Sugar Refining Company to preserve the duty, or, at any rate, a considerable part of it.. We find that there is at, present an Excise of £4 a. ton, which, if retained, would still leave a protection of £2 a ton. But. the bounty associated with the Excise is in quite a different position. I should like to see the bounty abolished. I am led to believe that the exclusion of coloured labour has been a great success in Queensland, and that if a measure' were introduced in the Queensland Parliament to prohibit the employment of coloured labour, we should then reach a happy Elysium. I should not then seek to interfere with the £6, and the sugar industry would have the difference between the £4 per ton Excise and the £fi per ton Customs duty as a nice little nest-egg.


Senator Givens - Would the honorable senator charge an Excise on salt or olive oil?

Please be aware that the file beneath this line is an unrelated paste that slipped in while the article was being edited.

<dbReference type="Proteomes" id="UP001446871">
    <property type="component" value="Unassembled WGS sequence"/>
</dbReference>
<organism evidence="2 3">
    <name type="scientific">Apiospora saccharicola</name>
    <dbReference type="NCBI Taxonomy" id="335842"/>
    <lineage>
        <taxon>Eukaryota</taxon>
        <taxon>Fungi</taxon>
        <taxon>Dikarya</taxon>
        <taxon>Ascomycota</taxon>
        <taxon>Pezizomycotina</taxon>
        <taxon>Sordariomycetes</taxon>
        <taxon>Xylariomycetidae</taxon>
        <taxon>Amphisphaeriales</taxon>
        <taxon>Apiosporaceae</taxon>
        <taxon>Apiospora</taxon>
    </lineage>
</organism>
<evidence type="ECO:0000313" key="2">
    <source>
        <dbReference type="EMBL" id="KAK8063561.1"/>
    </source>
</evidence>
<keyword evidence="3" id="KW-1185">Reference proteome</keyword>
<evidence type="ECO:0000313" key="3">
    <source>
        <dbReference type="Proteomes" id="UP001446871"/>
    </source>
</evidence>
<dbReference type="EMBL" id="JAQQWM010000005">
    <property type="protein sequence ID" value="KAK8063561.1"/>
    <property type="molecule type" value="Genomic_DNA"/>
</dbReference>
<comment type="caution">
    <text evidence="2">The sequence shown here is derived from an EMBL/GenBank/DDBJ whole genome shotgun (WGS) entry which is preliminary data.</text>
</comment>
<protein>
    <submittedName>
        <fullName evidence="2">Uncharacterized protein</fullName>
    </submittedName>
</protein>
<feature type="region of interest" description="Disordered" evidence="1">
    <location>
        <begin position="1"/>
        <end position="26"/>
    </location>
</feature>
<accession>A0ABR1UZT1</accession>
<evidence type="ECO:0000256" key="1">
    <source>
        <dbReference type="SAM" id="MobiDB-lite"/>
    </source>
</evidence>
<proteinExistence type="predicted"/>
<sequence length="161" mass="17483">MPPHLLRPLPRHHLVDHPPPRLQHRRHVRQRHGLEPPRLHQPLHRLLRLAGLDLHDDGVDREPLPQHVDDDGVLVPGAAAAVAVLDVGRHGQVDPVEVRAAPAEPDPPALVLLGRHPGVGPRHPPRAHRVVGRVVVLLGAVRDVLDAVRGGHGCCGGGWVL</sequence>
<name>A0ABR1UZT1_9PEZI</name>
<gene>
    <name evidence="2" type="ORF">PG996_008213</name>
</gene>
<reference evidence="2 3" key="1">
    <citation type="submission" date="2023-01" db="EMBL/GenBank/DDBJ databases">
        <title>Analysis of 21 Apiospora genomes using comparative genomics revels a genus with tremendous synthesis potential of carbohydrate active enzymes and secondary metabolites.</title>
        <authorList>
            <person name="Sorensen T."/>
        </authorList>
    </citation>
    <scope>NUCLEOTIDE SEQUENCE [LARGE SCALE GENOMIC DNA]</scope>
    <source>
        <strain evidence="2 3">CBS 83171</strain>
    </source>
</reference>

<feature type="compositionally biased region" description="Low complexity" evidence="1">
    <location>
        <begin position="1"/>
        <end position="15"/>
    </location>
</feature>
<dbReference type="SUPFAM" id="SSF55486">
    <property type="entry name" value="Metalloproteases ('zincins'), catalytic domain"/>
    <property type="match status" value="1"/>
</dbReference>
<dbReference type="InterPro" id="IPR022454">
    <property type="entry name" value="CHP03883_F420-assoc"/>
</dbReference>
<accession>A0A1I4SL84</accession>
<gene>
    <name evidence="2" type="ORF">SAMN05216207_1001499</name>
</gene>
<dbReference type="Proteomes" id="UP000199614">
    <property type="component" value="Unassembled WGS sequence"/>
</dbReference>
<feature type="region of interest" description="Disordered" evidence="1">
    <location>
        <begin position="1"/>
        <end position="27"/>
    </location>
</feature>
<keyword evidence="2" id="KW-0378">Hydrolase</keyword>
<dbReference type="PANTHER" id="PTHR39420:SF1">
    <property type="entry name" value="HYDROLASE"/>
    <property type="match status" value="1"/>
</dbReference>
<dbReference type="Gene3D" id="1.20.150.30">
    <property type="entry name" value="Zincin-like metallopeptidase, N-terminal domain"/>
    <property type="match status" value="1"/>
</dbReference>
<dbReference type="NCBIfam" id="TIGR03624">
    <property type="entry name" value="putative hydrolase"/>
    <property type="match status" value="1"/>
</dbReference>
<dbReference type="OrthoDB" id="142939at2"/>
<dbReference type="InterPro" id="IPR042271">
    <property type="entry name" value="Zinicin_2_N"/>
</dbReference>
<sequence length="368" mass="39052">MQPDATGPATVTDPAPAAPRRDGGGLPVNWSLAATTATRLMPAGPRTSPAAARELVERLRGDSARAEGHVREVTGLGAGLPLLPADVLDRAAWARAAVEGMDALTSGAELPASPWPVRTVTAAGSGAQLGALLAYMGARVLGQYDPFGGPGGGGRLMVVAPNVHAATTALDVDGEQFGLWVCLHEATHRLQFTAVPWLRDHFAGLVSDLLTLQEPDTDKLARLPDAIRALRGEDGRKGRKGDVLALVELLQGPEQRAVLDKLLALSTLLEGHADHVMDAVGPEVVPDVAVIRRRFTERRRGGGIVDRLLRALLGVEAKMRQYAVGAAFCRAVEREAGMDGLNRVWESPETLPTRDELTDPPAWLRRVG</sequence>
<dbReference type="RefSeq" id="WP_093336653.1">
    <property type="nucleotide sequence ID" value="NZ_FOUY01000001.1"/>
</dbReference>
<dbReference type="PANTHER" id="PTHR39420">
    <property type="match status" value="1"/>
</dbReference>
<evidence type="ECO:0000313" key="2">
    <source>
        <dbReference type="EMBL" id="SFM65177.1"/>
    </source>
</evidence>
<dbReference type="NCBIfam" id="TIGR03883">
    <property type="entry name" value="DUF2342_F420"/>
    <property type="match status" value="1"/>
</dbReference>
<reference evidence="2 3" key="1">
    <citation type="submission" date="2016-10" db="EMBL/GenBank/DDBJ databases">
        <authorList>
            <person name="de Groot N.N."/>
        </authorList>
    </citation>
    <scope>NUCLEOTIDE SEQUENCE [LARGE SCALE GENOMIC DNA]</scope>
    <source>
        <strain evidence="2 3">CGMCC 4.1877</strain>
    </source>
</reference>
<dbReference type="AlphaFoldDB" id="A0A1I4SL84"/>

Senator Sir JOSIAH SYMON - There is an Excise on spirits distilled in the country.


Senator Givens - Spirits are not necessaries of life.


Senator Sir JOSIAH SYMON - Well, a little spirits, as St. Paul said about wine, are good for "the stomach's sake." We are growing a large quantity of tobacco, and shall grow move in time. There is no reason why there should not be an Excise on tobacco.


Senator Givens - Surely the honorable senator would not put tobacco on the same footing as sugar?


Senator Sir JOSIAH SYMON - When my honorable friend says that he would not impose an Excise on necessaries of life, he forgets that we already impose a duty of £6 a ton on the very commodity which, he truly says, is a necessary of life. I do not want to go into that, however, nor into the Tariff at all. Other points have been raised as to the disputes between the growers and the workers. I do think that this Bill is justified, on the ground put by the Minister, as an improvement upon the measure of 1910, which was intended to follow the lines of the policy adopted by this Parliament.